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    « A Rather Boring Death (Certificate) | Main | Why Save Old Negatives? »
    Friday
    Sep212012

    Obtaining a Vital Record for Los Angeles Genealogy

    LA Co Recorder

    Last week I dutifully drove to the Los Angeles suburb of Norwalk to order a death certificate for my great-grandfather Eliphaz B. Kinsel. My helpful D.A.R. genealogist urged me to add it to my application documents, and clued me in on the fast-track to L.A. vital records.

    Obtaining a birth, marriage, or death certificate in Los Angeles County requires a certain amount of stamina. The documents are held by the L.A. County Recorder Offices and regulations for access varies.

    One has several choices --

    1. Request the document by mail and wait up to 18 months for it to arrive.
    2. Request by VitalChek and pay the extra fee. I don't know the turn-around time for this service.
    3. Order the document in person at one of the L.A. County Recorder offices. Older documents are mailed within 20 working days. Some records can be viewed at no charge.

    My closest option would have been the East Los Angeles facility, (7.7 miles / 21 minutes by city streets), but my D.A.R. friend suggested the Norwalk office (22 miles / 21 minutes by freeway). If you know L.A., this makes perfectly good sense. 

    I left Pasadena after rush hour, and made the drive in about 20 minutes. There was a large FREE parking lot adjacent to the building. I noticed that the lot was patrolled by uniformed guards. I also noticed a variety of hecklers, protestors, and yelling people on the walkways and grounds. 

    The vital records request service is located in the foyer. To order a record, you walk directly to one of about 20 computer terminals, enter the information you need, and swipe your drivers' license. A machine prints out your receipt. 

    I dutifully filled out the computer request, and went to the que to wait for a cashier. The Recorder's Office is a busy place midweek, but the facility is set up to accommodate the traffic. In a short time, I paid $14 per record and was on my way home to wait for the documents to arrive.

    Exactly one week later, a certified photocopy of E.B.'s death certificate arrived in the mail. My time to drive to Norwalk and request the document was about one hour, well worth the expedited delivery. 

    Next: What I learned from E.B.'s death certificate.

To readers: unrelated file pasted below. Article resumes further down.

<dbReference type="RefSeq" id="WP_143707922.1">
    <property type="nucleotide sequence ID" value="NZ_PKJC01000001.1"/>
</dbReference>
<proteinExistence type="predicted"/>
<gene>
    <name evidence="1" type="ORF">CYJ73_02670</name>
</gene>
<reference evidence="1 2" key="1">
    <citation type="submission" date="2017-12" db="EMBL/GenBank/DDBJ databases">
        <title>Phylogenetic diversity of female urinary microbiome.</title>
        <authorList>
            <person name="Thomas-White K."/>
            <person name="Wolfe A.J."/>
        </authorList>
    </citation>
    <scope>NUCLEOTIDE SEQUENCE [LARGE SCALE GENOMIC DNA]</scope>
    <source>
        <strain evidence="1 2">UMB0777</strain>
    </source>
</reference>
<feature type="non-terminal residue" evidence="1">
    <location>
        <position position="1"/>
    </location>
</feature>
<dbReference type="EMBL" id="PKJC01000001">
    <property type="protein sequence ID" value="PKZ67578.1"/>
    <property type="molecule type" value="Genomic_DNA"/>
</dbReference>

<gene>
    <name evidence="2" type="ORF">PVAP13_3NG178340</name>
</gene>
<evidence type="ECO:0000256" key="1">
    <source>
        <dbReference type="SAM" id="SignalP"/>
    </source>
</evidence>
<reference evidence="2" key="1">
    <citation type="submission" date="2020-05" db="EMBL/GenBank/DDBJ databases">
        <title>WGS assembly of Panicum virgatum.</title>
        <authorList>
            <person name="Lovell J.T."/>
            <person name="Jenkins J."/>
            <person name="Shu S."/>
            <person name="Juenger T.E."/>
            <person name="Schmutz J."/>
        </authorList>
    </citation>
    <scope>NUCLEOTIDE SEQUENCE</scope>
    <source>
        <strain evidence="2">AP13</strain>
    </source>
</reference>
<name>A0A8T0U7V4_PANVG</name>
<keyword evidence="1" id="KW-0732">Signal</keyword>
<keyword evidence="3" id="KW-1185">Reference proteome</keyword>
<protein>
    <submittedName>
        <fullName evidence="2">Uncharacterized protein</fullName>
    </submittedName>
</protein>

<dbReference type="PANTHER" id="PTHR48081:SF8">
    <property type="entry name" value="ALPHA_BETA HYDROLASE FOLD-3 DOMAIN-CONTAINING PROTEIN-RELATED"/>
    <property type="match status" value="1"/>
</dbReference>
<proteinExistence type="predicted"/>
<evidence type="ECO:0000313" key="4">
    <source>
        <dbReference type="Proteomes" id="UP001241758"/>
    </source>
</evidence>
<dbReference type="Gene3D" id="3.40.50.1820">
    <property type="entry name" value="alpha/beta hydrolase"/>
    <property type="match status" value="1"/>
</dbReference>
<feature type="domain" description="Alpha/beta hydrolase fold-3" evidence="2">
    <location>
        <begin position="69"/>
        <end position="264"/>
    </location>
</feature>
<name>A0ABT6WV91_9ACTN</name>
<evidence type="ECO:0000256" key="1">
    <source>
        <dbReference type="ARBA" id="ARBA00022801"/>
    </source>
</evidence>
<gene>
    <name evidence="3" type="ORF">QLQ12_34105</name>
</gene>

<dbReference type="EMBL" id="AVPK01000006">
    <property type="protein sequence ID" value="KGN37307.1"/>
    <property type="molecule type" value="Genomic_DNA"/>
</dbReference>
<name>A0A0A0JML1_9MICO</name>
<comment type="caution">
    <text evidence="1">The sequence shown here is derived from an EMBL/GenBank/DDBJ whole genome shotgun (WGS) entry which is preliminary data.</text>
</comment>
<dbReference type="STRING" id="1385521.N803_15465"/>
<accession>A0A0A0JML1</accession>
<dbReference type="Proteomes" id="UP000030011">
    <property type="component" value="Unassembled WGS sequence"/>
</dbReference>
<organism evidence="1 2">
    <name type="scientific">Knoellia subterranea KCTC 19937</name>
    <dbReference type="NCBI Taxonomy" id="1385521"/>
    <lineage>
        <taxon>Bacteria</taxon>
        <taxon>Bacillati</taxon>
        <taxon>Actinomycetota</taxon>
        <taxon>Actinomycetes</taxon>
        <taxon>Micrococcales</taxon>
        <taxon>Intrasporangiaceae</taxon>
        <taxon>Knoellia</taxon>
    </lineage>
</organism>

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    Reader Comments (4)

    Good information to know.

    I used VitalChek five years ago to get a copy of my parent's marriage certificate for my dad after my mom passed away. He needed to have it for Social Security. As I recall, I ordered the certificate on a Monday and received it on Saturday. It's definitely a good service if you need something quickly, but I wouldn't want to spend the extra money for their fee on top of the cost of the certificate all the time.

    September 22, 2012 | Unregistered CommenterGinger James

    Thanks! I didn't know how the ordering process works. For my own research, since I live locally and have never needed a certified copy, I just go through the lobby to the elevators, and go down to the basement office. After filling out a form and showing ID, I search the bound indexes or computer indexes (depends on year basically), add the Certificate # to my form, and the staff brings me back the certificate. Then, I just extract the info; photo or photocopying is not permitted. It's quick and free! The staff are extremely nice, patient, and helpful.

    September 28, 2012 | Unregistered CommenterMHD

    Thanks MHD for the info on how to view records. I read that the service was available, but since I needed actual copies, I had to go through the ordering process. It's too bad you can't make your own photo or photocopy when you view records; that would save some time and $.

    September 29, 2012 | Registered CommenterFamily Curator

    Thanks MHD for the info on how to view records. I read that the service was available, but since I needed actual copies, I had to go through the ordering process. It's too bad you can't make your own photo or photocopy when you view records; that would save some time and $.

    September 29, 2012 | Registered CommenterFamily Curator

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